the problem over and over, it's harder to talk about solutions and public, and i think we have to start doing that more. >> nicole, can you talk about your experience in chicago vis-a-vis not just what you were seeing in certain communities, but how the police manage a very diverse and very segregated city . i live part-time in chicago. i am a chicago girl myself, southside. that was -- that applause could have been more robust. think about what happening in terms of community relations and you add the latino element to the conversation, what do we need to be talking about there? >> one of the interesting things that happened, i was speaking about the laquan mcdonald case and there was a terrible shooting shortly after new year's. a domestic violence call and the cops shot the people
requesting help. in some ways, communities are getting it from both ends. they are terrorized by officers and their communities. and it is out of sight, out of mind, for the rest of chicago. and when they need help, the responsiveness is not there. titled we need to -- i my book critic county because the people actually named the system crook county because they cannot distinguish between who the gang members are and who the prosecutors, police, and judges are. they don't know who is the criminal. when we lose legitimacy we have issues of violence that are wrapped in addition to all of thatocial neglect communities are facing vis-a-vis segregation. it's going to take a disruption of that police culture, moving officers around, holding them accountable, the public holding them accountable. the changes are starting, but certainly, we're not there yet. if you this movement, black
lives matter, has had a similar trajectory to the trayvon martin story. in theeveryone agreed early days that that story became a national story that this young man was a victim, that the boy was a victim, and that the person who followed him was the villain. over time, it became polarized along political lines and racial lines and there was now a disagreement about who is the villain, and the boy became interrogated. we have seen that pattern over and over, with michael brown, freddie gray. everyone initially agreed on one side, and then we just saw the republican national convention she or when officers were acquitted. of black liveson matter, has it hampered the ability to get the message through because a certain percentage of the country is no longer listening?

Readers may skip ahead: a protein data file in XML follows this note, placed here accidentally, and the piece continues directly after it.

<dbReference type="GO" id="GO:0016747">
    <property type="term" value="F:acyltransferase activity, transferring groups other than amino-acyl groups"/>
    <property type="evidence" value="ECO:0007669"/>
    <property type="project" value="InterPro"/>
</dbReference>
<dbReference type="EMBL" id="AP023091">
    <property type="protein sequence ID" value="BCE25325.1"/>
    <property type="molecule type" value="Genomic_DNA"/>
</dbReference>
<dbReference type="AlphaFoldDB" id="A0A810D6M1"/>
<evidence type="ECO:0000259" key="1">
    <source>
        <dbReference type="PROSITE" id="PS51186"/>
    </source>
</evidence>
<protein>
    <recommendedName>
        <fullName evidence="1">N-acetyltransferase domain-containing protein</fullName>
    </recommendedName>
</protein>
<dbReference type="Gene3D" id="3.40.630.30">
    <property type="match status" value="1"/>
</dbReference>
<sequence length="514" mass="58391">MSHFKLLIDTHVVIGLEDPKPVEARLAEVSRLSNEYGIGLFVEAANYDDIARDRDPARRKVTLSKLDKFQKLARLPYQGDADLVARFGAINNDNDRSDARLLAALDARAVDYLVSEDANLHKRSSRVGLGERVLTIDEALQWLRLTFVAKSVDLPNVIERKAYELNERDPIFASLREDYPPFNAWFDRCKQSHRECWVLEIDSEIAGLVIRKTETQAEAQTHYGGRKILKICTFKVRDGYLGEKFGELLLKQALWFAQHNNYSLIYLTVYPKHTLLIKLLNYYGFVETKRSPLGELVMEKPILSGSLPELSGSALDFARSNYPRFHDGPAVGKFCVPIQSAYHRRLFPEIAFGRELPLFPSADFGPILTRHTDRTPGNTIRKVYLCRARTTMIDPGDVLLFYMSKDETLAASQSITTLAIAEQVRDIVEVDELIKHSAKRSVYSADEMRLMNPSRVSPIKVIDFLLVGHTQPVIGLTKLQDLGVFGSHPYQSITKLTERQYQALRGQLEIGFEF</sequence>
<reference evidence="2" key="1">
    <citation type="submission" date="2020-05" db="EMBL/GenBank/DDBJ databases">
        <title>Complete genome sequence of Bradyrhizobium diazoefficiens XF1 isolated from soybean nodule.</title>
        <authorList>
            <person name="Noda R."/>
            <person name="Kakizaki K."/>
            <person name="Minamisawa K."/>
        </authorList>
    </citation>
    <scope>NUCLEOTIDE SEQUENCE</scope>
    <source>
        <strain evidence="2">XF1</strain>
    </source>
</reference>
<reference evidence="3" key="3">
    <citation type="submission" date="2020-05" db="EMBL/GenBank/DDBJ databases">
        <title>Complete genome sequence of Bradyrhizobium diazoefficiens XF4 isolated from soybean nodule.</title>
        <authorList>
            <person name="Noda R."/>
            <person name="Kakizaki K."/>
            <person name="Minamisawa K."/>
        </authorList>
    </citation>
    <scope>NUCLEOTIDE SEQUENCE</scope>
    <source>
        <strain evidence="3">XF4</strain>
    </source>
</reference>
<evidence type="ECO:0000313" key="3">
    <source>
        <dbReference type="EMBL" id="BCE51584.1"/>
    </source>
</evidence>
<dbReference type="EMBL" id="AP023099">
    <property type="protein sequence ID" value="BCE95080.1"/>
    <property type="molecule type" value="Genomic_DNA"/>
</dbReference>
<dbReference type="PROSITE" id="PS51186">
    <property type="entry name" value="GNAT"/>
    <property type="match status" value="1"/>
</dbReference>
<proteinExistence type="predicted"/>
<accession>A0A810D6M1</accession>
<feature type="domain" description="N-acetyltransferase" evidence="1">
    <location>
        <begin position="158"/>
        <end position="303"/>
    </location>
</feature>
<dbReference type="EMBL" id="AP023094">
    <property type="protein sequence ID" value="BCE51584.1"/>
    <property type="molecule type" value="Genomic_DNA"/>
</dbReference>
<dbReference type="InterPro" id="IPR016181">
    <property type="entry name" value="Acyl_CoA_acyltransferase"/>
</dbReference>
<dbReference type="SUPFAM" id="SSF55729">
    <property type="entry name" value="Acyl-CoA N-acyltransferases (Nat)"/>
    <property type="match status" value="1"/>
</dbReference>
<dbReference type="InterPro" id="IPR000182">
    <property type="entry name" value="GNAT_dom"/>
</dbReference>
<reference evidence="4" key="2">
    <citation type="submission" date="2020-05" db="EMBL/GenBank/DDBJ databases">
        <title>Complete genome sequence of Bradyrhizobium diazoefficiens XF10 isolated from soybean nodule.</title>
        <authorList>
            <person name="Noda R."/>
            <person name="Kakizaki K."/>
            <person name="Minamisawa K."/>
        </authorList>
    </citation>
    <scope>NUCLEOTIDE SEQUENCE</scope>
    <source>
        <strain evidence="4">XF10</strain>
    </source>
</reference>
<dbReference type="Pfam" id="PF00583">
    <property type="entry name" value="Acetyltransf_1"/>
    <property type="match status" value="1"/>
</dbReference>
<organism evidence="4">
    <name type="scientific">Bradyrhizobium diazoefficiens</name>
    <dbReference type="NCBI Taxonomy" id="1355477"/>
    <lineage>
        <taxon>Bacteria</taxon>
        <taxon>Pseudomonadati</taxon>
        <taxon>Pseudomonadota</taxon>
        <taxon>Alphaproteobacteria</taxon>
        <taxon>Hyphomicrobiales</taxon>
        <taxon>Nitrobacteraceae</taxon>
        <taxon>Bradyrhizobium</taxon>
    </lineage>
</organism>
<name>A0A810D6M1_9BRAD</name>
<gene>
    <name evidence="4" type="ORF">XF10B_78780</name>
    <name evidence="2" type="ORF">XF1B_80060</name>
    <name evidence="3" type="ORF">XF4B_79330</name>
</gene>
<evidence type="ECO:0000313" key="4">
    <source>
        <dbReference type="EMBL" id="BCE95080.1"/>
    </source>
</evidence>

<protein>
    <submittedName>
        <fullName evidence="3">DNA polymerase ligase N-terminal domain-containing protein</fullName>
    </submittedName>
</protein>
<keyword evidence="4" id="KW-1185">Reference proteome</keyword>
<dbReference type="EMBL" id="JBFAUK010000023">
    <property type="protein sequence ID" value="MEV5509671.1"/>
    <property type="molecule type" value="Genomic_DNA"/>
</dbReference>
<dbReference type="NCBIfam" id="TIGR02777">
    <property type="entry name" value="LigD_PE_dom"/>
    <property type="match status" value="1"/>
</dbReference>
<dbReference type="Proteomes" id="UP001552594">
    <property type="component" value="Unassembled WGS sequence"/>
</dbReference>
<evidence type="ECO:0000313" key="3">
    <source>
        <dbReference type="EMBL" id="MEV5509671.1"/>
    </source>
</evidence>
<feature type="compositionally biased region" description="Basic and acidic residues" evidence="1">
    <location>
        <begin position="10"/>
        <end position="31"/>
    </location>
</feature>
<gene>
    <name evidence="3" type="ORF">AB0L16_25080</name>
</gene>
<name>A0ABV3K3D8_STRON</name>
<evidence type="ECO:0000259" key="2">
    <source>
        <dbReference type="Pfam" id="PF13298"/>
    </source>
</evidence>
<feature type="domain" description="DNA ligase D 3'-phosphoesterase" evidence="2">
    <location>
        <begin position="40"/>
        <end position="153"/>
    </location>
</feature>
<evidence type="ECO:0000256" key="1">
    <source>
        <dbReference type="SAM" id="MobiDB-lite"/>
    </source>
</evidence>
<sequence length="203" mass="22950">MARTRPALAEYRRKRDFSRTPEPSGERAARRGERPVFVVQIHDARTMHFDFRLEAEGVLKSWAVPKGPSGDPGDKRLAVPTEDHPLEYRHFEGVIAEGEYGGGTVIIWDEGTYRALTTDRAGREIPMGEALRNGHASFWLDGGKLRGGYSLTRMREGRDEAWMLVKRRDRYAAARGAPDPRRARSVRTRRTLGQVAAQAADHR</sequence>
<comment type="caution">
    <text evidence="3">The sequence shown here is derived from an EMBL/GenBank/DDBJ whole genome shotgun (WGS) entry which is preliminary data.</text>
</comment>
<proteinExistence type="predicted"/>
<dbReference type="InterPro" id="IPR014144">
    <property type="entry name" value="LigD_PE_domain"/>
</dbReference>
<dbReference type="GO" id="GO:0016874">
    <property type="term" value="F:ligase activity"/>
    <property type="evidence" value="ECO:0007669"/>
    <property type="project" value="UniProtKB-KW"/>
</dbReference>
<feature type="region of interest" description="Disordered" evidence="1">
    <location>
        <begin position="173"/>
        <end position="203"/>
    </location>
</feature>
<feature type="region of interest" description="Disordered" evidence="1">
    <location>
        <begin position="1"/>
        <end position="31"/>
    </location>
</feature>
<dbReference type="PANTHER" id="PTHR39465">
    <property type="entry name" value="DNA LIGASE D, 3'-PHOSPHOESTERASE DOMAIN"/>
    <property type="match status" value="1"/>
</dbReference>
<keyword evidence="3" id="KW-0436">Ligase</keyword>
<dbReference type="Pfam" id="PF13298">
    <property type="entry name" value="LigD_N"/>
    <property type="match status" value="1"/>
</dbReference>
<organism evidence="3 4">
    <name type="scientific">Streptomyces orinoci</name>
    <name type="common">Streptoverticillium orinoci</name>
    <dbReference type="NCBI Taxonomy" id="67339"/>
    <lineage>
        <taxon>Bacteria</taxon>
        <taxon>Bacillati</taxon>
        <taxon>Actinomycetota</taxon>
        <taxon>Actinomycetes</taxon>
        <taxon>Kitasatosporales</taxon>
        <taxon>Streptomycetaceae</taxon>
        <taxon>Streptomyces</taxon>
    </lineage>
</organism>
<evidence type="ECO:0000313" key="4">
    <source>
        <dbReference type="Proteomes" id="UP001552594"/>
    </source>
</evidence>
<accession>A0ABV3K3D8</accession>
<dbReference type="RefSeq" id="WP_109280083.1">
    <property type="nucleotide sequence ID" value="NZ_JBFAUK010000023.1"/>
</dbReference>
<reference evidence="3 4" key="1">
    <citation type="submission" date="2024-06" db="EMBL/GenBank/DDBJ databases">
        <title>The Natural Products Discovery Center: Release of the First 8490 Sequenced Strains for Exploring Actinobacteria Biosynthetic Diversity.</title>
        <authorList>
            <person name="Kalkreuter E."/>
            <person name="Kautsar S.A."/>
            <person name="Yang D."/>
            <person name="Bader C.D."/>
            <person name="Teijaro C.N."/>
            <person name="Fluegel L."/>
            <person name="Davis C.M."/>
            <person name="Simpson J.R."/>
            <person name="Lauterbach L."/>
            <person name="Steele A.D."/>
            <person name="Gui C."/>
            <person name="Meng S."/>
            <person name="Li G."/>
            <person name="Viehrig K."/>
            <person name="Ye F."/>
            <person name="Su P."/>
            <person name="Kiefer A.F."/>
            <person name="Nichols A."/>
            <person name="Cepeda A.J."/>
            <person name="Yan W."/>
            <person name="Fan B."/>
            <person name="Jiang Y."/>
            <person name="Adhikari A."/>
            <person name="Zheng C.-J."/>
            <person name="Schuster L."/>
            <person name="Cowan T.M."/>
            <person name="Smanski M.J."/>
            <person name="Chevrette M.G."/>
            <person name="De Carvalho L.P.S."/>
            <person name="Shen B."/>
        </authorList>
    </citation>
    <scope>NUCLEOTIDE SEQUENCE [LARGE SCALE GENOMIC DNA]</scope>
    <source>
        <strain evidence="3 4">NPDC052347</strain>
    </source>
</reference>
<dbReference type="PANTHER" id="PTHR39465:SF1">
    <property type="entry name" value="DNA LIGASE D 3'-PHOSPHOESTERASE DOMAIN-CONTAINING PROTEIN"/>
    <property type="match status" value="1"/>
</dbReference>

>> the movement is young, and there is a broad consensus about the problem. people have seen the videos. i think people understand that there is potentially a disagreement about what solutions look like, and that is what we need to continue to thought of -- to talk about and think about. some people think body camera's are a form of surveillance. some think it is a form of change. we might be able to detect a aggression if we listen to the audio pre-trauma and not just look at the video poster him up. that's an interesting way to look at the solution. -- post trauma. that's an interesting way to look at the solution. i think there are people who are afraid of the traction the movement is having, which is why they are working so hard to defend the status will. -- status quo. tolabor unions are the first defend these officers in these cases.
they came out very quickly with -- sterling.g as an activist, how do you confront the push back to the calls for change? >> with the unions, if you could use the analogy of my bigger brother overseeing what i have done, and he has the same mindset i have, so you tell him, did you see anything wrong with what your brother did, and he knows. we have to look at putting the proper people in place and making sure we keep that straight. just to close on that, i want people to know, because she traveled a long way, the mother erling is here today. she is going through a lot. tomorrow will be one month. we have to keep fighting these things. we do. we have to keep fighting.
>> absolutely. absolutely. with that, we are going to end this panel. all right, please give another round of applause, and thank you very much to alton's mom. we appreciate you arthur read as well as in a goal gonzalez -- nicole gonzalez, and i'm going to move, and you can now have my seat for your panel. the seat is yours. >> by. nice to see you. i meet her in the strangest places. last time was colorado. ok, national headlines, we all end up consuming them, but they start with our local newsrooms. we are going to move now to have a conversation with our local newsroom journalists. we are joined by the news director for univision in chicago. , ks dtv anchor in
st. louis. and a news director in dallas. i guess we will start with you, terry. we have been speaking about chicago. how long have you been a new stricter? rakes in chicago, for three years now. -- how long have you been a news director? >> i have been a news director in chicago for three years. >> it has been a pretty intense three years. let's start with laquan mcdonald . what kind of decisions were going through your head, knowing the role you would have in chicago? >> we had no idea what was on the video. a newsroom came